Archive | September, 2010

CBC News – Saskatchewan – Sask. schools grapple with Facebook

29 Sep

Have a look at this.  This is a Regina teacher that I went to university with.  Read the comment section, very interesting.

I have used Facebook in my classroom before too, I guess I should be fired too then.

CBC News – Saskatchewan – Sask. schools grapple with Facebook.

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Reflections

29 Sep

As I attended tonight’s EC&I session, I jotted down a few things that I wanted to discuss in my blog tonight and each one is related to questions that I have been struggling with for a while now.  While Richard was discussing the history of technology, I was thinking about all of the things that were at one time so exciting and are now common place. From the first time a film strip was used in the classroom to just three years ago when the student’s at my school were excited because all of the classrooms got their own TV and DVD player (note: these have already become kind of useless and I would have rather of had my own data projector but to the teachers that requested these things, this was a huge technological advancement) But I digress, the problem now seems to be that there is so much available out there that only some will be used and eventually for everything, the novelty wears off and it becomes common.  As a teacher, especially one that is interested in educational technology, I find it very difficult to choose what to introduce my students to and it does not seem to matter as they are so used to technology now they want to stick with what they know.  How do I bust that bubble?

First, I would like to talk about novelty.  I have always allowed my students to use iPods at school, in fact, I encourage it.  I like that they have a little computer at their fingertips to help them with spelling or give them the answer to a burning question or give them their own private space to work.  At first, I was like, the coolest teacher ever, there were iPods all over the place. Now they all have them and they don’t use them as much.  When I give them the option of using some kind of Web 2.0 tool they just want to do a poster or if they are really adventurous, use PowerPoint.  When I tell them that they are not allowed to make posters and only posters, they act like I cut their arm off. So why is this? apathy? laziness? Boredom? All of the above>  My instinct is that in my school it is leaning more towards laziness and the difficulty of breaking them out of their “old school” ideas. (And I mean old school literally) We have relied on novelty to motivate students for a while now and it have come to the point where the market has become saturated.  What do we do now that the novelty is wearing off?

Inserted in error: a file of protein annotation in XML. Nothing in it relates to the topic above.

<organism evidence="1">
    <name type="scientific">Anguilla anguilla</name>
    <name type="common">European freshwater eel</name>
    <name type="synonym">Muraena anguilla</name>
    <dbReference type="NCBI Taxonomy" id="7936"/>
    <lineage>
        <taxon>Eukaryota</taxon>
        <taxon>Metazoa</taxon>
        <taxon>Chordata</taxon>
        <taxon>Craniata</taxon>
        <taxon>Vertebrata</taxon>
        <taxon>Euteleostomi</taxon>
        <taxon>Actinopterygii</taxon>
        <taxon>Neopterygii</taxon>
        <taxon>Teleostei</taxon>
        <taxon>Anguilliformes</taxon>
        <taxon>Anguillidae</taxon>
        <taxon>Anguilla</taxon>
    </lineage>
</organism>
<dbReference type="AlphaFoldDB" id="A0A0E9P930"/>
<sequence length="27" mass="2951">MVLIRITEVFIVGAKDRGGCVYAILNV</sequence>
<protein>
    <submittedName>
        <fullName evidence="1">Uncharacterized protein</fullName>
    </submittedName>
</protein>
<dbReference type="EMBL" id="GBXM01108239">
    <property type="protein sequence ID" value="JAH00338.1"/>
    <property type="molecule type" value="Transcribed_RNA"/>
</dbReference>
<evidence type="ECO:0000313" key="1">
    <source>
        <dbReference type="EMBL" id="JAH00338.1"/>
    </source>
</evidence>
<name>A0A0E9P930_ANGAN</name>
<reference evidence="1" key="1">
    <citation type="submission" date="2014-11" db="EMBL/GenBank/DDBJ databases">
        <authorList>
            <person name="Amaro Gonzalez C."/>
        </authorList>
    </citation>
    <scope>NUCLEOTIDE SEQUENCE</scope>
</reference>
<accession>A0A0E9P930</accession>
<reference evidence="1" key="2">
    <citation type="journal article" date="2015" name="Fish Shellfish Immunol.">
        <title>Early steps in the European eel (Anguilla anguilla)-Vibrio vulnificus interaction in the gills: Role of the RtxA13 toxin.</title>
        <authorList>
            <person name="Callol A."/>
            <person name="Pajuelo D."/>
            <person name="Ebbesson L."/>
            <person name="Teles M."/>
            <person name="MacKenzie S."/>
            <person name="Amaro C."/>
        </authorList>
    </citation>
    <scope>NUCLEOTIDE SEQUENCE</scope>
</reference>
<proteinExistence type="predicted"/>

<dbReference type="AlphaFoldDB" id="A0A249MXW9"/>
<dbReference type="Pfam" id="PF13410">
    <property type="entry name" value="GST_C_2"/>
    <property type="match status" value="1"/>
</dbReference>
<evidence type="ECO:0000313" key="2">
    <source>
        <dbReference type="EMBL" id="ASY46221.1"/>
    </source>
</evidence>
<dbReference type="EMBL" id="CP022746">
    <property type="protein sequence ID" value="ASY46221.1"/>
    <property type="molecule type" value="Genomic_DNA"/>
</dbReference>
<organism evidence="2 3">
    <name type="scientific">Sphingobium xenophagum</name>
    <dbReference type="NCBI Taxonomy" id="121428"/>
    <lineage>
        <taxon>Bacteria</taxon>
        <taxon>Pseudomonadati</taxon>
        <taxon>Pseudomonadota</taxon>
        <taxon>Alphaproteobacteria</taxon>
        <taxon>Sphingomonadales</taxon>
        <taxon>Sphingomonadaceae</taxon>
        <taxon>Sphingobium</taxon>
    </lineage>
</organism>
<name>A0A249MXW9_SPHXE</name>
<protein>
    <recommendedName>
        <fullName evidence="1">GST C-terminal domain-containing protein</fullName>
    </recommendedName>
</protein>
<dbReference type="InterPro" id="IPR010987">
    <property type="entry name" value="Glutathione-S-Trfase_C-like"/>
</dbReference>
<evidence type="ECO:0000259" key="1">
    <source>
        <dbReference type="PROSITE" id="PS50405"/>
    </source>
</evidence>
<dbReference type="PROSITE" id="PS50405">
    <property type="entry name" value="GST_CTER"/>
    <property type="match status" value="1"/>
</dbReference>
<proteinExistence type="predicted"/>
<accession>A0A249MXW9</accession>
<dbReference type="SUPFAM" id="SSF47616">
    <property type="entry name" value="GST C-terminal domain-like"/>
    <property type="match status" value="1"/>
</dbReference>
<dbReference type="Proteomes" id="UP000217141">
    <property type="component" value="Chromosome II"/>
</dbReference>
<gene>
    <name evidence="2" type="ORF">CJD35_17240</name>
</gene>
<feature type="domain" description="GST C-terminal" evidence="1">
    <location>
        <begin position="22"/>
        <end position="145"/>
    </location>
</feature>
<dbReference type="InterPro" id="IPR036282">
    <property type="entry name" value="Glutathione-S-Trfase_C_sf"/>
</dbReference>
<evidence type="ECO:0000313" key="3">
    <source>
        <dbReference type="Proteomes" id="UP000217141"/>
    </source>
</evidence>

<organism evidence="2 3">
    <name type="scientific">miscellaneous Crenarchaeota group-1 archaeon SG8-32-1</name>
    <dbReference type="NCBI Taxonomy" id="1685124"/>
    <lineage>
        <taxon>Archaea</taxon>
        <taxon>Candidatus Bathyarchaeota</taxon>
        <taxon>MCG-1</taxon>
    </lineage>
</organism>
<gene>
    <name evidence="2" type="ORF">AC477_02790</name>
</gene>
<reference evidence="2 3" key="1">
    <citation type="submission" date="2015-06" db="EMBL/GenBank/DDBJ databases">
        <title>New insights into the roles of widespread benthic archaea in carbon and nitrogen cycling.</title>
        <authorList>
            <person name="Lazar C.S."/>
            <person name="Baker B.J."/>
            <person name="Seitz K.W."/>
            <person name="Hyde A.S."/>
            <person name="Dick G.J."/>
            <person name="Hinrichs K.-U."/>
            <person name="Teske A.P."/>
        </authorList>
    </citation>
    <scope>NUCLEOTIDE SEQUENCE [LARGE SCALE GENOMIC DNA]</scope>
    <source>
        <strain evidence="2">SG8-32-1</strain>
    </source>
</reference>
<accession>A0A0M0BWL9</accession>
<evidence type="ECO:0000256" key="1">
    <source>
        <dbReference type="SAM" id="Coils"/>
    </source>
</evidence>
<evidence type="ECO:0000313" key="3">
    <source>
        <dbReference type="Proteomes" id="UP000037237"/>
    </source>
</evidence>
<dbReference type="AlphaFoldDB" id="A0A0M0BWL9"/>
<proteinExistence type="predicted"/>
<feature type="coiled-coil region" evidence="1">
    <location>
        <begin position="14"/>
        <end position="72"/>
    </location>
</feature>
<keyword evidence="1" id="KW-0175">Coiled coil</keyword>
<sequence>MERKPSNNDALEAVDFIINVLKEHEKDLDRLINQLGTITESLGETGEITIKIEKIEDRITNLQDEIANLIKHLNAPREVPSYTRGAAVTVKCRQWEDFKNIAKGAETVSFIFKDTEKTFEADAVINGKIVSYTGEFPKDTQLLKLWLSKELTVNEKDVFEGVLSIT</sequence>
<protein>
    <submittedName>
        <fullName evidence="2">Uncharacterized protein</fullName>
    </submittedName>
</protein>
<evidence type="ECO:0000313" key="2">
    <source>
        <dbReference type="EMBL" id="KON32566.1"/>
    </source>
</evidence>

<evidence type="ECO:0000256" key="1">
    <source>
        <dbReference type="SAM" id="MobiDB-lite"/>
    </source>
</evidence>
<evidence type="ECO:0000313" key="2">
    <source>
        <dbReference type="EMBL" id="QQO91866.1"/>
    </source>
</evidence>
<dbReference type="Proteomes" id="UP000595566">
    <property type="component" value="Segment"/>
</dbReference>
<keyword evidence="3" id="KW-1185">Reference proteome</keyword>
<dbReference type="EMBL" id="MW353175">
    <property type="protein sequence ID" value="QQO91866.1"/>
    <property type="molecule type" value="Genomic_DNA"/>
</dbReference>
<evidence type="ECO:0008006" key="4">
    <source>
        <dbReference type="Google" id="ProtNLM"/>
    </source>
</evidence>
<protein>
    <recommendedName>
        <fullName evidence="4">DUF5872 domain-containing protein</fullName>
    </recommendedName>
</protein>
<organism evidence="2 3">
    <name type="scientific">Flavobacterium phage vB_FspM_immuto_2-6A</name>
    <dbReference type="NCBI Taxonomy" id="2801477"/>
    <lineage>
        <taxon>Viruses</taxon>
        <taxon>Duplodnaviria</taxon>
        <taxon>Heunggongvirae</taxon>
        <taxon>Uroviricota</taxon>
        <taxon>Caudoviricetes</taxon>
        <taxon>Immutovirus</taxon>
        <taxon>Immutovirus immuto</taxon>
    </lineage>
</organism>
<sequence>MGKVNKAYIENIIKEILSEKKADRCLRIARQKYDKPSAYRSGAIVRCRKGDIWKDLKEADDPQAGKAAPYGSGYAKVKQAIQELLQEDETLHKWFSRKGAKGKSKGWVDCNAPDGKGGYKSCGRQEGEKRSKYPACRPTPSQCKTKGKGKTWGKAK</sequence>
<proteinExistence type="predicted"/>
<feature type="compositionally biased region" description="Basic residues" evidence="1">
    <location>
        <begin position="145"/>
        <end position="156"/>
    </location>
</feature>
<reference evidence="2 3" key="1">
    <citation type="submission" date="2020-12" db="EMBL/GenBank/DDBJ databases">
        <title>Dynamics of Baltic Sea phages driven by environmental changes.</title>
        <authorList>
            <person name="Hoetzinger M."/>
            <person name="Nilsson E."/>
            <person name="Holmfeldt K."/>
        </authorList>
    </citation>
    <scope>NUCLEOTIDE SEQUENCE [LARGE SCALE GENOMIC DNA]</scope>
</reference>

I think I should show my kids that video!  Personally, I think that PowerPoint are just fancy posters but for some kids, that is thinking outside of the box.

So, if my kids are encouraged to go further than PowerPoint and posters, what do I want them to do?  Well, that is where it becomes confusing for me too.  There is so much available out there for them to use that it is difficult to decide or learn to use many of the tools.  They are familiar with Facebook and things like MovieMaker but when I ask them to use a new tool, they become confused and lost.  The thing is, that most kids do not use Web 2.0 tools in their everyday lives.  They use social networking tools and when you try to introduce social  tools into the classroom, they act like we have walked into their bedrooms.  It is hard for them to see that something that they use in their social lives can be used in the classroom and it is hard for them to let go of thinking that it is their’s.  I think too that sometimes they find it uncomfortable that their teachers know and use the same networking tools that they do.  It makes teachers human and gives them social lives, something that kids don’t think we have.  Asking them to use Facebook at school and admitting that you know how to use it is now akin to seeing your teacher buying groceries (remember thinking “they eat food, weird?” I do.) I remember last year one of my students seeing me text after school one day exclaiming “whoa, Mrs. Stinson, you text?” So, social networking in schools is uncomfortable and web tools are unfamiliar, that leaves teachers with yet another task, making it comfortable and familiar.  And if you are a teacher that is uncomfortable and unfamiliar, then you have a whole other situation on your hands.